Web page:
OHHHMMMM: Fashion week is far from relaxing for most retail buyers. Not so for the folks from Saks Fifth Avenue. Midday Wednesday, the entire accessories team began a pilgrimage from the tents to the Shambhala Meditation Center of New York. A three-hour session, called “The Power of the Positive Question,” provided a reflective calm, but, according to fashion director of accessories Beth Kante, the biggest question on everybody’s mind was what outfit could take the crew from runway to relaxation and back again.
AN ANGELIC MUSE: Angel Sanchez’s client of 15 years and fellow Venezuelan, Patricia Phelps de Cisneros, provided the inspiration for the designer’s first show since 2001. She gave him a book of her private art collection, “The Geometry of Hope: Latin American Abstract Art from the Patricia Phelps de Cisneros Collection,” and the works from artists like Gego, Alejandro Otero, and Jesus Rafael Soto reminded Sanchez of his favorite art from his youth. He incorporated the geometrical looks and rich textures with bits of primary color into his collection, which shows Monday. Phelp de Cisneros’ art will be on exhibit as “The Geometry of Hope” from Wednesday to Dec. 8 at the New York University Grey Art Gallery.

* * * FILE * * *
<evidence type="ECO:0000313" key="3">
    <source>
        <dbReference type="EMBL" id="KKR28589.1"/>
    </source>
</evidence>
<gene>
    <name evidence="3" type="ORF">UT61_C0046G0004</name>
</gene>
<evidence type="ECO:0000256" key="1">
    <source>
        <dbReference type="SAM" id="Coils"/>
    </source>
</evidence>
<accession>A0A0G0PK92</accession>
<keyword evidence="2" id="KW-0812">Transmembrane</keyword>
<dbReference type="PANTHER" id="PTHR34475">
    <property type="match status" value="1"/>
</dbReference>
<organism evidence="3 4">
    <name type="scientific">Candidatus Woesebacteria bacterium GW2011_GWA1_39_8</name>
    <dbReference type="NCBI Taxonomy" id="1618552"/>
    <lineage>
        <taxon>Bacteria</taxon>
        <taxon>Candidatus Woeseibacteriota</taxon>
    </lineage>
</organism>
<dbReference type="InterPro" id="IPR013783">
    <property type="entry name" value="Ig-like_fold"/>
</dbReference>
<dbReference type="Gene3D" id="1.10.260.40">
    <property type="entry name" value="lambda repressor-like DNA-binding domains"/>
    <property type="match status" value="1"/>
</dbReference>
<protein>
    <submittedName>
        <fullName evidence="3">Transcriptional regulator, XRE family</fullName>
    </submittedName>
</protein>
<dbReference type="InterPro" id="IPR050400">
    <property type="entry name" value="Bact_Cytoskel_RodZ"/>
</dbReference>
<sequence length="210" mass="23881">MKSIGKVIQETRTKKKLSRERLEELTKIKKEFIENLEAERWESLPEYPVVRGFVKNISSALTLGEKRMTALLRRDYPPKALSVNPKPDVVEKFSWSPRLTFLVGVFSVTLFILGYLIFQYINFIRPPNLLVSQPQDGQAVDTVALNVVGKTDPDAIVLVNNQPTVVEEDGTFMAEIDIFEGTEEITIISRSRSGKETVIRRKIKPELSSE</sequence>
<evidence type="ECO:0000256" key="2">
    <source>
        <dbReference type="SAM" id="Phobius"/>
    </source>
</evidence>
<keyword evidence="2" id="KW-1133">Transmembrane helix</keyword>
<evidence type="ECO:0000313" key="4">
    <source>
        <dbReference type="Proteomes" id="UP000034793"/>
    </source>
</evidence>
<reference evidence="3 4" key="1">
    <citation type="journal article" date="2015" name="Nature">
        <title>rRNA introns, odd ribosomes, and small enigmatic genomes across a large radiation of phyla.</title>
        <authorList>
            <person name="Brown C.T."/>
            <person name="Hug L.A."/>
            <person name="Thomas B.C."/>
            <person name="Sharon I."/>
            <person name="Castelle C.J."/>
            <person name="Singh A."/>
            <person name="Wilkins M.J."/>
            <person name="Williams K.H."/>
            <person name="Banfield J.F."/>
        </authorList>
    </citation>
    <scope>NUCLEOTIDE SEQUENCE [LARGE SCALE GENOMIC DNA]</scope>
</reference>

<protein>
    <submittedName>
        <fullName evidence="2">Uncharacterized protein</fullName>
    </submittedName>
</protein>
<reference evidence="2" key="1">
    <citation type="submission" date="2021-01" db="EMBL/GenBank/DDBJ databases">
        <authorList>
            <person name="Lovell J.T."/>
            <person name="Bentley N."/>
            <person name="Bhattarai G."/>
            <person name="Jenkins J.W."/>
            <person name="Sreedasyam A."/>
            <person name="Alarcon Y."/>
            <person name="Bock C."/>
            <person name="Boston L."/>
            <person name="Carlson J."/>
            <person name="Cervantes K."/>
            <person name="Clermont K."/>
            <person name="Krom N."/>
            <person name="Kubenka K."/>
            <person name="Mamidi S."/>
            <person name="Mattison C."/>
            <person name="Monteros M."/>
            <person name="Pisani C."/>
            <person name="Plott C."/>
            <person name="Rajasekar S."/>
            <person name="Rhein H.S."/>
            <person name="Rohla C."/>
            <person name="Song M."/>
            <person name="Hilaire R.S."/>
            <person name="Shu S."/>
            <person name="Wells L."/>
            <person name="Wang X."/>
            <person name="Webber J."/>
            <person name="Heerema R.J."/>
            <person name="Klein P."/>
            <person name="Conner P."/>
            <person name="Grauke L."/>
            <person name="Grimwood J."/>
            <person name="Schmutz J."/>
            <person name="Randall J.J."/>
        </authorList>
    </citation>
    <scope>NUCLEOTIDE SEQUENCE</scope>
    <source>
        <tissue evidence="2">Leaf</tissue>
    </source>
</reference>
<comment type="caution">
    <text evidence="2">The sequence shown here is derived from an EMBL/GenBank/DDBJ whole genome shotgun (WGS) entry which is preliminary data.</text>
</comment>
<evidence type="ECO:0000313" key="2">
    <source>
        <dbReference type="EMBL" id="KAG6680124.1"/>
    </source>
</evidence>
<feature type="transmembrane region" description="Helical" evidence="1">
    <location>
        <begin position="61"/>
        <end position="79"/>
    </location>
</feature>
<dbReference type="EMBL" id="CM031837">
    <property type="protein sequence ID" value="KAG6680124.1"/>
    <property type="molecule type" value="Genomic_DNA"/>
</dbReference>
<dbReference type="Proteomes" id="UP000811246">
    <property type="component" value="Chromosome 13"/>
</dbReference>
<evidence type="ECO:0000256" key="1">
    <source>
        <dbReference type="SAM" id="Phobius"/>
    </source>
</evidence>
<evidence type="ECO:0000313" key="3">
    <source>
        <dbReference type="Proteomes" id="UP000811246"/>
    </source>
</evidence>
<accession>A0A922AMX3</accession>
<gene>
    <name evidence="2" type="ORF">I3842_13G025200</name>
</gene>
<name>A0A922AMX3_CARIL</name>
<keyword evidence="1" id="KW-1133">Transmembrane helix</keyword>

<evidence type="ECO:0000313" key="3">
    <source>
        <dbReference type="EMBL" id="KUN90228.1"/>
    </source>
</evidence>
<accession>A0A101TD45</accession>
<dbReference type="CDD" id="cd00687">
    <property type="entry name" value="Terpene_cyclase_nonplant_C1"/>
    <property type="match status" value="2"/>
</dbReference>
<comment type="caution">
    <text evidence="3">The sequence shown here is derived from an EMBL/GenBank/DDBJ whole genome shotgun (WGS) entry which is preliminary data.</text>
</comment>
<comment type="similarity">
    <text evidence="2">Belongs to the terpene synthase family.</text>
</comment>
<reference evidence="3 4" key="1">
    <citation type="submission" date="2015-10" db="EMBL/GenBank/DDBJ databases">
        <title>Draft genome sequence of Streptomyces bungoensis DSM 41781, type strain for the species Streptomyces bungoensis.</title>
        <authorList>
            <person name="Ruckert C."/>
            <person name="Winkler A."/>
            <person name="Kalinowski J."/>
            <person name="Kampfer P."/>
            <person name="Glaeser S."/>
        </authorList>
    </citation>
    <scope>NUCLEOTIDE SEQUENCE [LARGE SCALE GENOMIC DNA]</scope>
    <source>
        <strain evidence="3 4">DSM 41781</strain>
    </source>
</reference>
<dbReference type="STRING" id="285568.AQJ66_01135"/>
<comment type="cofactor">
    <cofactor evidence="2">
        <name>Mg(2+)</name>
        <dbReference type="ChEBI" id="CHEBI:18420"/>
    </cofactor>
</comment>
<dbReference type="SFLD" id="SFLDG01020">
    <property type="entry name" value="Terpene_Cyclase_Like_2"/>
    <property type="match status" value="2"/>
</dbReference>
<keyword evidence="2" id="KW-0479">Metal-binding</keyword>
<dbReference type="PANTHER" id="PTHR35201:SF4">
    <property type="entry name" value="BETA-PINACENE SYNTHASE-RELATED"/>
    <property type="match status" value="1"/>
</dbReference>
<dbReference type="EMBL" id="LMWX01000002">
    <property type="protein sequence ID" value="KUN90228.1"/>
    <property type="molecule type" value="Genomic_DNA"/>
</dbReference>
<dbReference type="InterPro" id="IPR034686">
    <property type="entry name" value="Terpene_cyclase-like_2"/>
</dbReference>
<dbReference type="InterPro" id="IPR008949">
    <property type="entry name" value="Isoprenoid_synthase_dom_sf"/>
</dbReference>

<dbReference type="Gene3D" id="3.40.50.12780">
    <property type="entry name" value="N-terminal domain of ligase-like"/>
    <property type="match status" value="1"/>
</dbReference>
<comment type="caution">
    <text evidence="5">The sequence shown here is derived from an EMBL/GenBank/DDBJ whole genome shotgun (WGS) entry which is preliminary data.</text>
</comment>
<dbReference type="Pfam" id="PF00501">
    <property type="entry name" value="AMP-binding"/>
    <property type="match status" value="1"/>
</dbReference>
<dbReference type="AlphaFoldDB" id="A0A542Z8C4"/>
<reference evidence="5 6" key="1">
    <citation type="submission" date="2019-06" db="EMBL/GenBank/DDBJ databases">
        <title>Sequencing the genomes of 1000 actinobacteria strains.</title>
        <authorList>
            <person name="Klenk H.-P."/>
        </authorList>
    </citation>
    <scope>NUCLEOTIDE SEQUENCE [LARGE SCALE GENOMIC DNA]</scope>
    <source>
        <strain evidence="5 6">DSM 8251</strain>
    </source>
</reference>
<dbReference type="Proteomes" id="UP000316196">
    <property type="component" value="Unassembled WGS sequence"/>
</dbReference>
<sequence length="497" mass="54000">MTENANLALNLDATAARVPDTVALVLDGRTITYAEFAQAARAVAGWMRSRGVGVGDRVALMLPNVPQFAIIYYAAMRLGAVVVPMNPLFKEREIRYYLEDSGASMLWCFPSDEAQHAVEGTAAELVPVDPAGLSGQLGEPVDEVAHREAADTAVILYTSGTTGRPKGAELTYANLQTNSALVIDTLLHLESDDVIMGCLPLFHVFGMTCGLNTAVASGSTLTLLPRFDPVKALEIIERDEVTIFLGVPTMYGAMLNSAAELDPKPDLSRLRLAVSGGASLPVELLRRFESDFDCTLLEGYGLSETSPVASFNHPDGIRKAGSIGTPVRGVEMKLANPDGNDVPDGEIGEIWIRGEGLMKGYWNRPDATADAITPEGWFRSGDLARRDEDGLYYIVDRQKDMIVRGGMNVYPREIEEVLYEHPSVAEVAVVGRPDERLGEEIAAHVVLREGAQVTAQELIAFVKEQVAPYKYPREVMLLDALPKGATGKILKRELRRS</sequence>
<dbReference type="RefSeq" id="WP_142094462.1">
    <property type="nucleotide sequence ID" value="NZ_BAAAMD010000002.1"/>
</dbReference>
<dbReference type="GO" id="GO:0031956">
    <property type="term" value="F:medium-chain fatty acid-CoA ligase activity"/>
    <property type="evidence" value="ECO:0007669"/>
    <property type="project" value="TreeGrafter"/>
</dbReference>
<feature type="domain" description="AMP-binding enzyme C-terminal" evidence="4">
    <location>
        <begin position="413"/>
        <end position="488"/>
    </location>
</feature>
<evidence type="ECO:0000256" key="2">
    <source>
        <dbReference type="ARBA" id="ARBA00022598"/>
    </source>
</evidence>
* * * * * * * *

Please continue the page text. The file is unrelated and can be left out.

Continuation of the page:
BREAKFAST OF CHAMPIONS: They say breakfast is the most important meal of the day, and at the Ferragamo store Friday morning it was at least the most fun. To celebrate the new children’s book, “Fiera,” the Italian brand threw a party for yummy mummies and their kids, chockablock with balloons, face painting, coloring and bite-size goodies. Of course, most of the tykes who could take the morning off were still crawling, as the older ones were all in school. Which is too bad, because who wants to miss out on french fries and grilled cheese for breakfast?
MENA AND MOTLEY: Mena Suvari was front row at the Rosa Cha show Saturday afternoon, having recently returned from a film shoot in Spain. “I Ioved everything about the country,” she said. “The people, the weather, the food — everyone is so passionate.” Suvari sported a spiky new hairdo that she cut specifically for her role. “It’s very easy now but I am trying to let it grow,” she said of her short, flaxen tresses. “Or else I’m kind of limited in my roles.”
Not too far away sat Nikki Sixx, best known as the bassist of glam rock band Mötley Crüe. The rocker was looking forward to checking out Amir Slama’s glamorous selection of swimwear. “I like both one and two pieces,” said Sixx. “Whatever you’re comfortable in.” Sixx is soon launching his own fashion company called Royal Underground. “It’s clothing and jewelry,” he said. “It’s mixing the cheap with the high-end — like cut-off shorts with a beautiful leather jacket. That’s how I dress.”